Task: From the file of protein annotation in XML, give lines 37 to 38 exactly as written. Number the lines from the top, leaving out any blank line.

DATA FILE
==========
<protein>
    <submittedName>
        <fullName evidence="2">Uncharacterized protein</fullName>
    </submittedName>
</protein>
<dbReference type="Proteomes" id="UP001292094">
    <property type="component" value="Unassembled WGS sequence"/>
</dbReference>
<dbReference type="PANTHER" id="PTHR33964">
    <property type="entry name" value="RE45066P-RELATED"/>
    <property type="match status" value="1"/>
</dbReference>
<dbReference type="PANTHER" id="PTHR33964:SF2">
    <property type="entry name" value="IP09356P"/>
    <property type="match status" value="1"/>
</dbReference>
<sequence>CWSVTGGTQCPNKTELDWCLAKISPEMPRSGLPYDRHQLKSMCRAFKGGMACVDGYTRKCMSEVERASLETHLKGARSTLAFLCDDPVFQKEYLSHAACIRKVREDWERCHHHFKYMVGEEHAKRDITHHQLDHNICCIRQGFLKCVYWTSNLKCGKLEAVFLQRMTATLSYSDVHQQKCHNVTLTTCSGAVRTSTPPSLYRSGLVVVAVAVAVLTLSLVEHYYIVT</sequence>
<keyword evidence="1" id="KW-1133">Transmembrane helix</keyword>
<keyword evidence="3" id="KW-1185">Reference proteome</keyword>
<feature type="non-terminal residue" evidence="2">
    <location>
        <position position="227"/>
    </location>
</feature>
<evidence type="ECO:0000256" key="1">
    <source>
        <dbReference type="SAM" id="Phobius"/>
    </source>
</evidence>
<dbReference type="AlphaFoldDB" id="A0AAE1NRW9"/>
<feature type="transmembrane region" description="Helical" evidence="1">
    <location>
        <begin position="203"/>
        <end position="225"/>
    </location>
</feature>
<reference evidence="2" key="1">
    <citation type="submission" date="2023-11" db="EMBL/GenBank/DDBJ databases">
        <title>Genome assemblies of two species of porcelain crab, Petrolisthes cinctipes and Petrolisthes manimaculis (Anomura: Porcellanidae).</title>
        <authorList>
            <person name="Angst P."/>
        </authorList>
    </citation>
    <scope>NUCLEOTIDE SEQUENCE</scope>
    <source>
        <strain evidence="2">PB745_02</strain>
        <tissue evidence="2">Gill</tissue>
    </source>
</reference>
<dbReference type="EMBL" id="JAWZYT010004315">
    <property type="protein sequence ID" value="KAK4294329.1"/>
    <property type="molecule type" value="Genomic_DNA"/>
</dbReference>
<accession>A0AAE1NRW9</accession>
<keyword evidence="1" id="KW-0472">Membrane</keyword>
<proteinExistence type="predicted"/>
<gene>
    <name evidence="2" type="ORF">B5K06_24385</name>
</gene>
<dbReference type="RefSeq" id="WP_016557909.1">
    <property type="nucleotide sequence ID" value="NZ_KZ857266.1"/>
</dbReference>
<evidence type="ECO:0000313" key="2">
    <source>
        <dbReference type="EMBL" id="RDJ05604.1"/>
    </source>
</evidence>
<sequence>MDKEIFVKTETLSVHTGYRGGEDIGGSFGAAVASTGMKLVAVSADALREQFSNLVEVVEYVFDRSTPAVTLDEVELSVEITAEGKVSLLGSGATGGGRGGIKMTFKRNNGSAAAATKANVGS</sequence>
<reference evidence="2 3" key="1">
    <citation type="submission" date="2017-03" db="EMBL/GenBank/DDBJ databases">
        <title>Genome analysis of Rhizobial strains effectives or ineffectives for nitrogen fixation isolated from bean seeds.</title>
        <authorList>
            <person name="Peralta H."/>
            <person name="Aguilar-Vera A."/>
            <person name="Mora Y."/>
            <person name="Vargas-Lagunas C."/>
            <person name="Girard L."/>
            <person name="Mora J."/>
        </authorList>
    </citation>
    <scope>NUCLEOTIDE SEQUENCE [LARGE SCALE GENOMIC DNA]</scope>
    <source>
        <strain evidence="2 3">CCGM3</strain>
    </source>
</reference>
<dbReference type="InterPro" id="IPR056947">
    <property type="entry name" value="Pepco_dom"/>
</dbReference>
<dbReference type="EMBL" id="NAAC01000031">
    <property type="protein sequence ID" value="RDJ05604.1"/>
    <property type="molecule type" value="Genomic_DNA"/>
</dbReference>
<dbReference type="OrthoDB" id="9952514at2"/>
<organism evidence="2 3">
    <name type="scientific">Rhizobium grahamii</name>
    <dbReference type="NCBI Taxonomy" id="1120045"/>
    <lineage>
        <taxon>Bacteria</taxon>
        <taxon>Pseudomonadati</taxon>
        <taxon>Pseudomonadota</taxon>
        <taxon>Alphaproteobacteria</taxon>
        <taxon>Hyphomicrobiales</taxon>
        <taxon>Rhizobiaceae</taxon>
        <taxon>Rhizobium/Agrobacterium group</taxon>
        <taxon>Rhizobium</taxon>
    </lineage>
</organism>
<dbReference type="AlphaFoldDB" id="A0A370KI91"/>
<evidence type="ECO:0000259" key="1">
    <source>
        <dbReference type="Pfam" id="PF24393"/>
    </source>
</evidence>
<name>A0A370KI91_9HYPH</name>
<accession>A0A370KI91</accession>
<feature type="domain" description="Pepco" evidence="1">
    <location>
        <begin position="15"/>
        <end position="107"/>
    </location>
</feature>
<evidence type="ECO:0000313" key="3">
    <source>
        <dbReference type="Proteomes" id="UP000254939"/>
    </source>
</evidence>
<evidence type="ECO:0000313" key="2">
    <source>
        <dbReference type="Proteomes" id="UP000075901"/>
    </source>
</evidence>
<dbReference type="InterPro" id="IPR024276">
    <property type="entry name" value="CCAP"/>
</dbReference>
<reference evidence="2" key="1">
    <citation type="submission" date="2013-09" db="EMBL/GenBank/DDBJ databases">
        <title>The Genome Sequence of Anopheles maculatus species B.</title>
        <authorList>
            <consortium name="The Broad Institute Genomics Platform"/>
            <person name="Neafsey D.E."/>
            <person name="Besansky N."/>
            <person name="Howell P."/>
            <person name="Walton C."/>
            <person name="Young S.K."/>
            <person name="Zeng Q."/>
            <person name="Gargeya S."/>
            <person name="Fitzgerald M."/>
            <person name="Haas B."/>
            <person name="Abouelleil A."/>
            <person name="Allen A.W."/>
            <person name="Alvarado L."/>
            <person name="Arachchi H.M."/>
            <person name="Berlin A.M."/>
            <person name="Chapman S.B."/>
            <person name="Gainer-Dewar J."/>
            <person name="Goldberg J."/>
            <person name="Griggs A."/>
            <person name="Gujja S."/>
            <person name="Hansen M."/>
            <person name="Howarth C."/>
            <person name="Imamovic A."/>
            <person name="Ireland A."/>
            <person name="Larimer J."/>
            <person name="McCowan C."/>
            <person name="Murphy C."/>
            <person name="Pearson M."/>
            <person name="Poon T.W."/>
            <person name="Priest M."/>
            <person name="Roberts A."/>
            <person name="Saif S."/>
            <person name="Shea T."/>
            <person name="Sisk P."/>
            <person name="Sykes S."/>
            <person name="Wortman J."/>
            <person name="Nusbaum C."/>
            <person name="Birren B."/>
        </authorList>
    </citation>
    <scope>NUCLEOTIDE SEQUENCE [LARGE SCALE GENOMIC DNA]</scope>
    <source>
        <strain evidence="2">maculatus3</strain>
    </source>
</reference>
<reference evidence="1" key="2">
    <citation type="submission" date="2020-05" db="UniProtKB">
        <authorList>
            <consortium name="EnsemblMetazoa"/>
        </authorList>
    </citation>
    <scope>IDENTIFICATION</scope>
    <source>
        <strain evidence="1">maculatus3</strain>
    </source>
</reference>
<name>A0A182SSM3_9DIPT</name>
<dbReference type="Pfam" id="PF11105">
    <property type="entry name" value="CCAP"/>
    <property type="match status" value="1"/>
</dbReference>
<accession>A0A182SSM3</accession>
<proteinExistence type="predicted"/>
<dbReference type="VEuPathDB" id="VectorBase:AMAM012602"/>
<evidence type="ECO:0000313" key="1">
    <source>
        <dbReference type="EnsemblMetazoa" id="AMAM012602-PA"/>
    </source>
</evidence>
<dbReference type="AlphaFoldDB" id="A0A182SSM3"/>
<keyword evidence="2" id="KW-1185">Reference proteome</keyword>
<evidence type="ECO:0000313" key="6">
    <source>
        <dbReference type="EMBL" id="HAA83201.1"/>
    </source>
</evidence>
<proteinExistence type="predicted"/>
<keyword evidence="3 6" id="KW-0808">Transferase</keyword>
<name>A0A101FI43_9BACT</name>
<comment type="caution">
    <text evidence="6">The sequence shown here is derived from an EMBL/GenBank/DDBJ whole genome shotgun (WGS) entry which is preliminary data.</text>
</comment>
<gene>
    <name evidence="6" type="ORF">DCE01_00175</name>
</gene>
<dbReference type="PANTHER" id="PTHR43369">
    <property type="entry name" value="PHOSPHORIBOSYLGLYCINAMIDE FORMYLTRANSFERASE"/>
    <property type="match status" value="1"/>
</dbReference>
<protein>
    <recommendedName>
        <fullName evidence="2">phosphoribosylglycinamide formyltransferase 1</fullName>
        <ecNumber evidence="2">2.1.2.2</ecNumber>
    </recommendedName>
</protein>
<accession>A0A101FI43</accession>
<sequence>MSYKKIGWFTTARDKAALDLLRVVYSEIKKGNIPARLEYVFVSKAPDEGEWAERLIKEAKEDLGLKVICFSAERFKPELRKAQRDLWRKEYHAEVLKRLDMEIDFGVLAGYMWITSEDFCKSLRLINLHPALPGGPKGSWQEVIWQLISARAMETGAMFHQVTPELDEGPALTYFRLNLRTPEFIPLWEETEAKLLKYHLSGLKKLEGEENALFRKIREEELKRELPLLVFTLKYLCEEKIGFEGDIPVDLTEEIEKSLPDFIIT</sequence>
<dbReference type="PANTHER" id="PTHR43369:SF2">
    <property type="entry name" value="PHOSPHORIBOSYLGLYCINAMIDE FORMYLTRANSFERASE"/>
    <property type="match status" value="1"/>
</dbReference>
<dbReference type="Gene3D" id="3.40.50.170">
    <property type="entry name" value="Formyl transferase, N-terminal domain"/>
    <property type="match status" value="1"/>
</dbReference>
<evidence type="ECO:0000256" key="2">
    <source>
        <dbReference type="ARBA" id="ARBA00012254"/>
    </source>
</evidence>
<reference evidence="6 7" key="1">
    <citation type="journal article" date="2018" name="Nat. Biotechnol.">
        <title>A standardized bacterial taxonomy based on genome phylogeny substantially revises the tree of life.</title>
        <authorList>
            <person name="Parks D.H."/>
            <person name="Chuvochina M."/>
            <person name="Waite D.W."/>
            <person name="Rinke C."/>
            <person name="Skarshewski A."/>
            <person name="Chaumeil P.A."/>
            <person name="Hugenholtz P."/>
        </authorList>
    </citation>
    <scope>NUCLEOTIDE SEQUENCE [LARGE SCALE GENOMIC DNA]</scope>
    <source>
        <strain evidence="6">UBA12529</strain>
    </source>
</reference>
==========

<reference evidence="2" key="1">
    <citation type="submission" date="2023-11" db="EMBL/GenBank/DDBJ databases">